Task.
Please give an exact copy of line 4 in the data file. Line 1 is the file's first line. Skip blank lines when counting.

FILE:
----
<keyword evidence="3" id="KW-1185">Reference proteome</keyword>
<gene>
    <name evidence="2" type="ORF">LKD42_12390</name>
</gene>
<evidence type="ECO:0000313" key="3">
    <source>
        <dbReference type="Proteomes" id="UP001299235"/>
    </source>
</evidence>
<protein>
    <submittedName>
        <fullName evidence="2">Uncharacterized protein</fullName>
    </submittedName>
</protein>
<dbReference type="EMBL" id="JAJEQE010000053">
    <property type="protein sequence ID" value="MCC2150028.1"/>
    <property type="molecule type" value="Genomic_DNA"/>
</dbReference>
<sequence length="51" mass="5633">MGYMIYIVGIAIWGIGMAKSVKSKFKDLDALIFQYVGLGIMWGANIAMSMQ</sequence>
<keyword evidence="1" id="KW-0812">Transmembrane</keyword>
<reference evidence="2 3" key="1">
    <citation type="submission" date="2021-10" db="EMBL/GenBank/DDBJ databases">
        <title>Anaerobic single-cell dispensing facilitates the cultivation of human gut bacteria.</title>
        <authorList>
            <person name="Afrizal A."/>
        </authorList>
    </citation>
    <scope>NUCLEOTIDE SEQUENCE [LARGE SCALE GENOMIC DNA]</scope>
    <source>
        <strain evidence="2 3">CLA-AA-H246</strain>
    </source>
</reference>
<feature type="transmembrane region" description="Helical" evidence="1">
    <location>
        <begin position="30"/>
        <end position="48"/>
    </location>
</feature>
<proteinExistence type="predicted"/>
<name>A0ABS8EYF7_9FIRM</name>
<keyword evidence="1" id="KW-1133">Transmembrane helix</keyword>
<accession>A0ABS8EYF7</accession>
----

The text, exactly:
</gene>